James Penha's Pages
At universities and in secondary schools, in the United States and in Asia, in administration and in the classroom, James Penha has had a fifty-year career as an educator whose enthusiasm for learning and language inspires students and colleagues. His papers on teaching have been widely presented. A native New Yorker living in Indonesia, Penha has published hundreds of poems, stories, and articles throughout these same five decades, and presently he also edits The New Verse News, a website for current-events poetry.
In “5 World Trade Center”, James Penha writes of living in Indonesia and watching the 911 attack and worrying about employees of a Krispy Kreme near the Twin Towers, one he and his companion frequented on trips home to New York City. Reading this poem takes one back to that day almost twenty years ago; yet, it is disconcerting to think of people seeing this at night.
…we watched by night
plane after plane crash into the towers and the
come crashing down and I thought in the
crash of recollections in the hours that
of the sweet servers at Krispy Kreme
The poet repeats “crash,” as three parts of speech with slightly different meanings. The “K” sound is harsh and disruptive, one might think of the difference between hearing about a car accident versus actually hearing an accident. The author does not use “hit” or “flies into” or even “attacks”. Crash encompasses the action, the sounds, the feelings of observers.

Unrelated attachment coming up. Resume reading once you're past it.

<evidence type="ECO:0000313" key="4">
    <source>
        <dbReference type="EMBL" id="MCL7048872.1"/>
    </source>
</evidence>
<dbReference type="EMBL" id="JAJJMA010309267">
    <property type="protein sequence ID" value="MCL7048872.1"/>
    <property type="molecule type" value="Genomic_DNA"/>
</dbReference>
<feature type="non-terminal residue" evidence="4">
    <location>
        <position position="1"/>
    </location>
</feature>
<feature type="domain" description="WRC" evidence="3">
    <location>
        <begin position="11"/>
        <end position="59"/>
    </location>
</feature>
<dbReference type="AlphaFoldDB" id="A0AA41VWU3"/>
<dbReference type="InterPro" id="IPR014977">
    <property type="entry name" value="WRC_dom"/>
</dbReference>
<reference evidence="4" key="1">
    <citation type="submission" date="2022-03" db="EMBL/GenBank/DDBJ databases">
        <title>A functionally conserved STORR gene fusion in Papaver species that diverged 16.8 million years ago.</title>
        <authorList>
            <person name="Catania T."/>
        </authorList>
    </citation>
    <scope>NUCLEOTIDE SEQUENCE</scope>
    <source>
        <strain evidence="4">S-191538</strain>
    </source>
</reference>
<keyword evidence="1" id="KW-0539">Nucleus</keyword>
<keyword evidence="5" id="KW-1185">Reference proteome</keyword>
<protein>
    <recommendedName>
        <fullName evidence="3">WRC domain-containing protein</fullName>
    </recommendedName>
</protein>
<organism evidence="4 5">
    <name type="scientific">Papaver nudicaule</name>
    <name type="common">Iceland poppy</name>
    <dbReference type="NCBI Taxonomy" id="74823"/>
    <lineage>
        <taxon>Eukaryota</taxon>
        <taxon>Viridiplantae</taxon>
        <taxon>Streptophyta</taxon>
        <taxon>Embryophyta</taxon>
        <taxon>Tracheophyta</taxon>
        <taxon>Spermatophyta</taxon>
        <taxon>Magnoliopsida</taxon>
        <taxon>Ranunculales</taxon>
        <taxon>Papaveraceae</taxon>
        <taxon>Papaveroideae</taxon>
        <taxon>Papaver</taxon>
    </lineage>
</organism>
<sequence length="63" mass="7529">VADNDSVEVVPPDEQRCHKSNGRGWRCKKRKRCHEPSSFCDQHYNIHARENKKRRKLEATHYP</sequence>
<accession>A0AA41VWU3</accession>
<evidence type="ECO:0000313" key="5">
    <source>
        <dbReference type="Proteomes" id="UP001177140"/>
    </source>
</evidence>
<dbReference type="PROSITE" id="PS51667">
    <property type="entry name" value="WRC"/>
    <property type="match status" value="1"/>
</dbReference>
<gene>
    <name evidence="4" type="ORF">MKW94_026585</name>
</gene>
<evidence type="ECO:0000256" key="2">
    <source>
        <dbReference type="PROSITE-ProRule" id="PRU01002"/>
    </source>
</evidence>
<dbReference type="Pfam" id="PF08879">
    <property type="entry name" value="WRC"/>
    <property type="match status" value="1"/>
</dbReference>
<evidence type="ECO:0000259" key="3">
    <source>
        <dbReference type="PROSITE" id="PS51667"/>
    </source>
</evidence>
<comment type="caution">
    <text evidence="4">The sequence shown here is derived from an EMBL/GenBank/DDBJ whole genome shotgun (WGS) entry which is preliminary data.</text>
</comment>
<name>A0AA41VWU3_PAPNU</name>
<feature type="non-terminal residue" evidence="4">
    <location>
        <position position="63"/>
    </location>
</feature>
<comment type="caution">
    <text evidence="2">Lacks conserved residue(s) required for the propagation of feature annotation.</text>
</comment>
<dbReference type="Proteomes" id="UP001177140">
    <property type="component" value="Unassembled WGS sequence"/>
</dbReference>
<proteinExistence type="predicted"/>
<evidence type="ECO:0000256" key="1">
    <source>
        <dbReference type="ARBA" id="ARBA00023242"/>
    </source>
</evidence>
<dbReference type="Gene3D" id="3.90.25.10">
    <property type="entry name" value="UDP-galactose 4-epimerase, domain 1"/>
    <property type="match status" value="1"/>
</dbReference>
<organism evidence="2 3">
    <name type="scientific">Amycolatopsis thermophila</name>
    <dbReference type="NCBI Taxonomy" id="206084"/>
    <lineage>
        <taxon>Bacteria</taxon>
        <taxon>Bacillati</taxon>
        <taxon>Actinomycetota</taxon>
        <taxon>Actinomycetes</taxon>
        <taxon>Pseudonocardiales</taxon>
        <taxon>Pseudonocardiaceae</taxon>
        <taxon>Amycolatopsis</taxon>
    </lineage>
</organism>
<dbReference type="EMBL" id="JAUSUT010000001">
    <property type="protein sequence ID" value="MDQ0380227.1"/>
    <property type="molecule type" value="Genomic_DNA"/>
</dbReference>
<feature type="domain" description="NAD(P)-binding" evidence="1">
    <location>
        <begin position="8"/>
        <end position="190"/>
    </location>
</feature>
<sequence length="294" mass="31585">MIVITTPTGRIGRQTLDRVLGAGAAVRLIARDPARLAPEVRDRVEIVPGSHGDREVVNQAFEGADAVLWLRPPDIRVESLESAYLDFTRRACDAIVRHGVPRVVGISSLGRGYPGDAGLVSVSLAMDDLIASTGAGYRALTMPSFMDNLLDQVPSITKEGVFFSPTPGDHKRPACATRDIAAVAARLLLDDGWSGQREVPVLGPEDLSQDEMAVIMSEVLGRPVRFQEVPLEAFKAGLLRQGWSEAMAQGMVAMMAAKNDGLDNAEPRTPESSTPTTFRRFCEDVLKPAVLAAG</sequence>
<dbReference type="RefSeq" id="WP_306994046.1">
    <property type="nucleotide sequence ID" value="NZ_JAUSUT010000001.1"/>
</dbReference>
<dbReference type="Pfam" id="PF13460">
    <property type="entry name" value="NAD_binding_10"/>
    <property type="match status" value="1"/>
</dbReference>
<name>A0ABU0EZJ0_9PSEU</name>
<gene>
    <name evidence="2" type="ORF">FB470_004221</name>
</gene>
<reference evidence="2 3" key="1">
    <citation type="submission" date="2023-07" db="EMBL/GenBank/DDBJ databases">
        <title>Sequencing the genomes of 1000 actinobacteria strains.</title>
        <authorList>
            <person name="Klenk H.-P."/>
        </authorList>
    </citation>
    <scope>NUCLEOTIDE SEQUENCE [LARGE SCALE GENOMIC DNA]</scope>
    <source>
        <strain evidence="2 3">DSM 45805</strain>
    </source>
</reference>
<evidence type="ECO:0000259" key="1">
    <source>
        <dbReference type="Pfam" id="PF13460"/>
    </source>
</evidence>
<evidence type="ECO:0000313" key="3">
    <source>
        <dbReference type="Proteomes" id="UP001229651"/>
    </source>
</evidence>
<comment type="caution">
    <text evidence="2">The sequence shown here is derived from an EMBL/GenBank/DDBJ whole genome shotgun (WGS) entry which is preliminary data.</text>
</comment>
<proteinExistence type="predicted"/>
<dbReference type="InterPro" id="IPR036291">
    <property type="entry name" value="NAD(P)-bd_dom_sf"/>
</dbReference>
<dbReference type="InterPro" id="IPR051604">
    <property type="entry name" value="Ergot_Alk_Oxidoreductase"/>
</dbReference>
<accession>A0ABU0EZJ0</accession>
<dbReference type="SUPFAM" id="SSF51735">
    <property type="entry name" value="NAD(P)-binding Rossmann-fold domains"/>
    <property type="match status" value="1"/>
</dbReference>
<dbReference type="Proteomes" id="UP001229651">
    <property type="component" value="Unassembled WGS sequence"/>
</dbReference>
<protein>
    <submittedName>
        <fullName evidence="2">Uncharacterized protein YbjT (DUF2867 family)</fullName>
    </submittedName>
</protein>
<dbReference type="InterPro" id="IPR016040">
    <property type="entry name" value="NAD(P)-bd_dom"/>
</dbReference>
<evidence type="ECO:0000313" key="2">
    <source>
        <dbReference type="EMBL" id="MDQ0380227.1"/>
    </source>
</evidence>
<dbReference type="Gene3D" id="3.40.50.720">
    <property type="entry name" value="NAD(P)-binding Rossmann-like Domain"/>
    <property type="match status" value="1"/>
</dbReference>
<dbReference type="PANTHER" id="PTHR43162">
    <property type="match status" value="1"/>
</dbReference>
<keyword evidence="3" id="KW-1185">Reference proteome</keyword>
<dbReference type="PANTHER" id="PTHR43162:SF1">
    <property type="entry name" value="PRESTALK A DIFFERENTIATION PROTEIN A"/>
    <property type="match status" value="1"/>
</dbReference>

In wondering what happened to the “the sweet servers”, a play on their products and their good nature, he expresses the anxiety and helplessness of bystanders. The use of enjambment makes the first few lines breathless; however, a little more than halfway through, the poem turns as he discovers that though the store is gone, the “sweet servers” survived.
…though workers and customers escaped
unharmed and pictures surfaced later
showing trays of donuts waiting still to be told
where to go…
The personification of “donuts waiting” emphasizes the innocence of the victims, emerging from the area, not sure what to do or where to go. How many were too confused to be able to function? The lasting image is of abandoned donuts and cleaning materials, covered with “a profound film of dust,” comprised undoubtedly of building materials, office furniture, office supplies, coffee cups, and those inside the Towers.
—Jane Sellman in her February 2020 review for Neon Books of The Book of Donuts edited by Jason Lee Brown and Shanie Latham.
The Privilege of the Open Road
• Written and read by James Penha.
• Originally published in Philosophy, Travel, and Place: Being in Transit (2018).